**Showing Nothing, Showing Everything
**Tommy Hartung’s Search for the Sublime
By Robert Enright
Tommy Hartung, the video artist, animator and sculptor who lives and works in Queens, New York, admits that as a child he wanted to be a writer and that his impulse has always been “to tell a story over the passage of time.” In Anna, the 20-minute-long HD video, which was recently purchased by MoMA in New York, we can see how complex is his way of telling stories. Anna is based on Tolstoy’s Anna Karenina and Hartung’s loose retelling filters the original story through his own life experience, love of reading and political understanding. He insists that his is not a book-to-film project, nor is it a book-to-life transcription, but it does combine art and life in compelling and unsettling ways. Anna conflates the artist’s interest in agrarian social experiments practised by one of the characters in Tolstoy’s novel with his own farming background in western New York and links Anna’s suicide by train with the deaths of some of his childhood friends. “I’m interested in how little we need in a moving image to tell a story,” he says, and while the effect of his minimal inclusions can be confusing, they are consistently mesmerizing. Perhaps the most captivating of these scenes is a storm he created out of Cellophane, cotton batten and theatrical makeup. Components that should add up to a tour de farce are transformed, instead, into a tour de force.
Hartung is an artist of eccentric enthusiasms. His admiration for Jacob Bronowski’s 13-part television series called The Ascent of Man, 1973, was the provocation for his own video of the same name. In this case, his borrowings from the original source were more direct than they were in Anna. He incorporated a number of images or sequences from the television series and while the footage might be identical, what is especially intriguing is how he builds upon them in his own videos.
Hartung sees himself not as a dreamer or a fantasist but as a documentarian. In one sense, this is a contrary position. But he is clear about his reading of documentary; it is the truth achieved through an accurate presentation of the way things are and not the way we expect them to be. His use of dolls is a telling example of his understanding of the way we get to truth. In The Ascent of Man there is a scene in which a doll with green hair and ponytails stands in water that just nudges the tops of her thighs; she is an emblem of adolescent desire: buxom, perky butt, wearing only panties and a waist-hugging leather jacket. Suddenly a white rat breaks the surface of the flower-petalled water and slowly begins to climb onto the doll’s body, eventually ending up perched on top of her head.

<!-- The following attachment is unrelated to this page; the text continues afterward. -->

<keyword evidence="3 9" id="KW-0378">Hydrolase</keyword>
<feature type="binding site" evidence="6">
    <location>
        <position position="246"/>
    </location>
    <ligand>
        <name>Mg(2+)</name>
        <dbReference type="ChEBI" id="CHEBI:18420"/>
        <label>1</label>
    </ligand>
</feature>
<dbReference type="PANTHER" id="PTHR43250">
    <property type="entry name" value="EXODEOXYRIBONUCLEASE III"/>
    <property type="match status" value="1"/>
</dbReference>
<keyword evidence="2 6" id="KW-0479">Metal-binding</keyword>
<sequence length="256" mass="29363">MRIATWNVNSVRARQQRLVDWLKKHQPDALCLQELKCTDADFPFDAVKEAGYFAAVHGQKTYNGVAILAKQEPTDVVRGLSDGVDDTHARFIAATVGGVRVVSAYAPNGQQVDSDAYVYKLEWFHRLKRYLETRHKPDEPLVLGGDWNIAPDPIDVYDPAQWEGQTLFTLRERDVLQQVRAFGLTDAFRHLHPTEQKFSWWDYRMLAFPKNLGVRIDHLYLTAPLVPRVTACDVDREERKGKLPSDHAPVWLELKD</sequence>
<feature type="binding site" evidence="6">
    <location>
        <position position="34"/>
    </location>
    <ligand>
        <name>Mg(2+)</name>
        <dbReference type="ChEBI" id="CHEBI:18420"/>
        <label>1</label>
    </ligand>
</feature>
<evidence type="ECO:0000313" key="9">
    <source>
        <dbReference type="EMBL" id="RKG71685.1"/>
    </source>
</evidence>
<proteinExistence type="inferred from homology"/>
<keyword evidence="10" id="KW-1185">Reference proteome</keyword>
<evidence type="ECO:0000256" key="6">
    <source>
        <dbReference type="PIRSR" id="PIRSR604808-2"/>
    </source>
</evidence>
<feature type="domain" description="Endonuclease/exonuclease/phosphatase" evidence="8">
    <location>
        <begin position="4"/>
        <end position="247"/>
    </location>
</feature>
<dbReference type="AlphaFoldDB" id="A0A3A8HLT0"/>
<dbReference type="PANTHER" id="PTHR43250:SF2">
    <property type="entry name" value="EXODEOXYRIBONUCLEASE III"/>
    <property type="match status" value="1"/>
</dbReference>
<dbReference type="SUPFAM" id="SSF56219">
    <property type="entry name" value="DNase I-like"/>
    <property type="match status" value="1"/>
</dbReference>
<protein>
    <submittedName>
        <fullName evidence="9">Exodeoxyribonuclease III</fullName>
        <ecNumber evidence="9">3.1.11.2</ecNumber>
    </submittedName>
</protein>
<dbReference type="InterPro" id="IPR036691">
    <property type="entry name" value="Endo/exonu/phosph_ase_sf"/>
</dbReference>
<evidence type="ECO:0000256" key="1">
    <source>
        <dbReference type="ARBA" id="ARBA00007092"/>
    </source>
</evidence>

It’s hard to pin down what about this image is so riveting, but there is something perverse about the water-sleek animal’s pink tail hanging in front of the doll’s face. The more you say about why this scene either attracts or repels you, the more you reveal about yourself. Hartung’s videos are the artist’s self-expression and the viewer’s self-awareness. They are not easy to fathom. “I want to set up situations where people will scratch their heads.”
It is important to say that no single scene in a Hartung video is arbitrary. The doll and rat episode extends a sequence that Hartung has liberally lifted from the Bronowski program on human sexuality, which combines an actual birth, a TV image of a crawling baby who eventually stands up, a terrarium and a dark jacket with a hand in only one sleeve that moves around the floor in awkward stop animation. It is a sequence that mixes the innocent and the grotesque, as if the Quay Brothers had been engaged to shoot a promotional image for The Family of Man.
The scene following the procreative sequence in Hartung’s *The Ascent of Man *acknowledges an earlier program in the television series on the subject of knowledge. In the program, Bronowski, wearing his shoes, steps into a puddle at Auschwitz and reaches down to cup some of the water in his hand. He says, “We have to touch.” In the next section of his video, Hartung lets his eyes do the touching. In the same aquarium where the rat had climbed onto the doll, we see a snail slowly floating away from a black leather shoe that sits on the surface of the water like a boat.
For Hartung, the scene is a tribute to Bronowski and his subjective and emotional presence in his series. As viewers, we are left with the perplexing and undeniably beautiful image of the snail’s slow drift to the bottom of the tank. Trying to locate specific meaning in Hartung’s videos is a difficult endeavour. His work is like poetry, in that meanings and connections are associative and rely on an imaginative logic, not a literal one. It is in this sense that his real world begins to read like a dream world, a realm which has its own rules, procedures and movements. “I devise a box and I suspect that something will happen within this box,” he says with characteristic candour, “but I am never quite sure what it will be.” So far all the activities that have happened within his boxed-in world have been utterly seductive, even if we don’t know what they mean, or what story they are actually telling. Tommy Hartung is the master of the unaccountable sublime.
The following interview was conducted by phone to Queens on June 29, 2012.